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Old 11-14-2017, 12:20 AM   #10
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Re: Who wants to play; Find the problem?

Also check your PCV system. If the valve clogs it can affect your air/fuel ratio making the engine run poorly, and allow compression pressure into your crankcase to blow oil out of every orifice.

Last edited by Jesse Z; 11-14-2017 at 12:29 AM.
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Old 11-14-2017, 01:10 AM   #11
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Re: Who wants to play; Find the problem?

smell you motor oil at the dipstick .?
Does it smell like gasoline.?
is your choke set up right for the Temp outside
Set up for summer driving set up for cooler weather Diffrent setting....
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Old 11-14-2017, 02:55 AM   #12
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Re: Who wants to play; Find the problem?

They run like crap when the pvc hose swells up and gets loose because the hose the bonehead at the parts house sold you wasn't a hose that held up against oil or oil fumes. Just had that happen on the 454 in my dualie on a hose less than a year old . I'm not sure what that hose was intended for but it sure wasn't for a PCV system.
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Old 11-14-2017, 03:25 AM   #13
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Re: Who wants to play; Find the problem?

good point softpatch, if it is over fuelling, from a bad choke set up or carb inlet needle and seat or whatever, then it will get into the fuel and dilute but also make it easier to find a leak. if the oil smells like fuel then don't start the engine till the oil is changed. the fuel vapors in the crankcase can ignite and blow the tin work off or at least distort the valve covers and possibly make the seals leak or, worse, start a fire that burns the truck down. not trying to be a downer here, just warning you.
try some brake clean to clean off the engine, let it sit to dry and clear the ambient air of fumes (yes, flammable), then start it up and check for wet spots where the oil is starting to leak out. if you find nothing then let it sit and come back with a good light when it has had a chance to leach out.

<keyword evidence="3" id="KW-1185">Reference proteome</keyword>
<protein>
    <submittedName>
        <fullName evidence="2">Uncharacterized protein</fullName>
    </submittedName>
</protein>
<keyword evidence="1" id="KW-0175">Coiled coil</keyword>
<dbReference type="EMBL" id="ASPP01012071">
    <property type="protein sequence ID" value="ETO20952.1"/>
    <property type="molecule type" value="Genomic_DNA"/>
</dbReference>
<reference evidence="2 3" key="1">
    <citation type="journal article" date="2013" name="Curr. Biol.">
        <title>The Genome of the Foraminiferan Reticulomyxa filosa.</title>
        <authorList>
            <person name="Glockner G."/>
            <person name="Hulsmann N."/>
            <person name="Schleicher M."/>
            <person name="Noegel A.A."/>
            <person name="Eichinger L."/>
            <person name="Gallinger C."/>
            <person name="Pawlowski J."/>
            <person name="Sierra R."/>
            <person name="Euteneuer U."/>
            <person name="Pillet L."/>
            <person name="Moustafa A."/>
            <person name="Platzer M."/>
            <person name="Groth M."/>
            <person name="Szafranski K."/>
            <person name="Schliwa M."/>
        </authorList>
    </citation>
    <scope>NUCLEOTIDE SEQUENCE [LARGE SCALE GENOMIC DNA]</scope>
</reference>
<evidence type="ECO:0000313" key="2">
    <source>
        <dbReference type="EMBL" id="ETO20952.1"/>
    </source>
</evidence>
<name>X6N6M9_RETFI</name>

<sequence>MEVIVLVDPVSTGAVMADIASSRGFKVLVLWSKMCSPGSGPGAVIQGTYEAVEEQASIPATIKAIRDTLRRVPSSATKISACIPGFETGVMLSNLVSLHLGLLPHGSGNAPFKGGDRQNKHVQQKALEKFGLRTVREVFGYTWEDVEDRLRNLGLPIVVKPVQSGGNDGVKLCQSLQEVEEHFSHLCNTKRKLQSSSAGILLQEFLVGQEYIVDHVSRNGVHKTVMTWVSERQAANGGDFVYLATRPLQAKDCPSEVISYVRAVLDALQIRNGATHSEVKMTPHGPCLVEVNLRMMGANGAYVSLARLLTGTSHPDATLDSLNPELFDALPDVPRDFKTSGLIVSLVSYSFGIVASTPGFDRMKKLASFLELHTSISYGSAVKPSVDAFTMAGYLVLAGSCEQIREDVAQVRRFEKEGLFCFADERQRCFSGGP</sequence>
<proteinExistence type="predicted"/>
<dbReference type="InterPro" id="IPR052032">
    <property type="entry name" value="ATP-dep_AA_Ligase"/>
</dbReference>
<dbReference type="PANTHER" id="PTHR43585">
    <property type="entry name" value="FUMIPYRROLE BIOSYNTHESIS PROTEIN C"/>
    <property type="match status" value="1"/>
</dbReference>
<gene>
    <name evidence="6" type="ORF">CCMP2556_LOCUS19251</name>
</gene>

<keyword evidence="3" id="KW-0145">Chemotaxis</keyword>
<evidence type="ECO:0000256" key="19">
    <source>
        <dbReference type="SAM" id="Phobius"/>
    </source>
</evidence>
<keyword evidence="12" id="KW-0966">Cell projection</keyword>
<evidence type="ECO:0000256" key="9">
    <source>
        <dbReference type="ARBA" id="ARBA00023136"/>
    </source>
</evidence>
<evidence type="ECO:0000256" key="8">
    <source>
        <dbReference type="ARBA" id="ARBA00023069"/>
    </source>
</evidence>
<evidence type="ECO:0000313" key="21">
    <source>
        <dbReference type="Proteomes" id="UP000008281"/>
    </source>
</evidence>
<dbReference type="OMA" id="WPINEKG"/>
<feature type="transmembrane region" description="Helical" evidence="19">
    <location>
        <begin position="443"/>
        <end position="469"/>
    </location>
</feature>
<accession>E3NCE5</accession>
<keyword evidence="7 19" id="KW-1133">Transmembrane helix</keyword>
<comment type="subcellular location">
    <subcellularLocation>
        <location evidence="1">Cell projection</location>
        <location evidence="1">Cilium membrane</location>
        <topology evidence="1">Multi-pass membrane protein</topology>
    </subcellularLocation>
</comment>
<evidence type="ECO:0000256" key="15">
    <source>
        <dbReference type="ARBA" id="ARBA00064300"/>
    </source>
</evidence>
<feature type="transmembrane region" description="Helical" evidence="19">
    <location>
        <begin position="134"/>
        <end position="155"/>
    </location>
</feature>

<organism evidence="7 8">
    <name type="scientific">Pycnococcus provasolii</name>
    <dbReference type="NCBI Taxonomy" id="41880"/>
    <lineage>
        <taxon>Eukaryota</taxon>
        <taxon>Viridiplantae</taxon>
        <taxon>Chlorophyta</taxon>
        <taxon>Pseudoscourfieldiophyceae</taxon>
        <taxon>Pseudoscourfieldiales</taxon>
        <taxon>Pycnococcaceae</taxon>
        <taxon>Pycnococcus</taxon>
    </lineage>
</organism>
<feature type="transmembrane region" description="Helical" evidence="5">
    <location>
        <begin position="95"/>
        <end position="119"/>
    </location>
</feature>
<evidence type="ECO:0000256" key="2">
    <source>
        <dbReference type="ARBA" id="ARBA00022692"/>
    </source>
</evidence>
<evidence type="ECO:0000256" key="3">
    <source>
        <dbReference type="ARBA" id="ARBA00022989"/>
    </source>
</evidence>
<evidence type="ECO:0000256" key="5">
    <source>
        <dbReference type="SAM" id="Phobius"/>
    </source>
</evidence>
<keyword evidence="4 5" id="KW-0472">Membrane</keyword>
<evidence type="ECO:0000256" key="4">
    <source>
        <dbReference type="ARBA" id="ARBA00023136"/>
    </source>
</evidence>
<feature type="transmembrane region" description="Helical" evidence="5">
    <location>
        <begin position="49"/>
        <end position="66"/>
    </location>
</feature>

leak spots:
-valve cover gaskets, sometimes, if aluminum especially, the cover doesn't fit the head well and the gasket will leak prematurely due to poor fitment.
-intake manifold gaskets and the silicone or rubber seals that go in the area between the cyl heads. some are simply silicone caulking or cheaper grade of auto silicone (home done jobs) instead of automotive grade and that type may deteriorate due to contact with the engine oil. if you end up re doing that seal use "the right stuff" brand and you will not usually have any more problems with that area. ensure the surfaces are clean and dry before squeezing on the silicone and let the silicone cure before adding oil.
-distributor base gasket
-timing cover gasket and cover in general. I have seen where the chain has stretched and worn a hole in the cover.
-front engine seal.
-vibration damper bolt/washer. a leak here is usually easily fixed with removal of the bolt, clean with brake clean or similar, rtv silicone on the back side of the washer where it seals against the dampener and install/torque. make sure the damper is bottomed on the crank first. there is a tool for that, no hammering. it is a stud that screws in and then a nut pulls the damper on all the way. tool is then removed and the proper bolt/washer installed.
-silicone or rubber inserts in the oil pan at the front where the pan meets the timing cover. again, some are just silicone. also check the area at the front of the oil pan corner where it arches over the timing cover. there should be a dab of silicone there to prevent leaching through the area where 2 gaskets meet.
-fuel pump cover gasket and fuel pump gasket or block off plate gasket. also, on the front of the block there is a bolt hole that is drilled through to the bore for the fuel pump push rod. this bolt can be replaced with a longer bolt to hold the pushrod in the block when swapping the fuel pump out. ensure the proper bolt is in there and that bolt has some sealer on the threads and/or a copper washer under the head of the bolt, which should be a short bolt whose head bottoms against the block to seal the copper washer but is not too long so it drags on the fuel pump push rod.
-engine oil pressure sender.
-engine oil pan, ensure all the bolts are tight but not over tight because that can cut the gasket.
-oil pan plug. check the threads in the pan and ensure the plug is installed so the head of the bolt is square with the pan sealing surface. also the plug needs a copper washer or gasket of some sort. there are steel washers with oil resistant rubber sealing surfaces that work well to seal.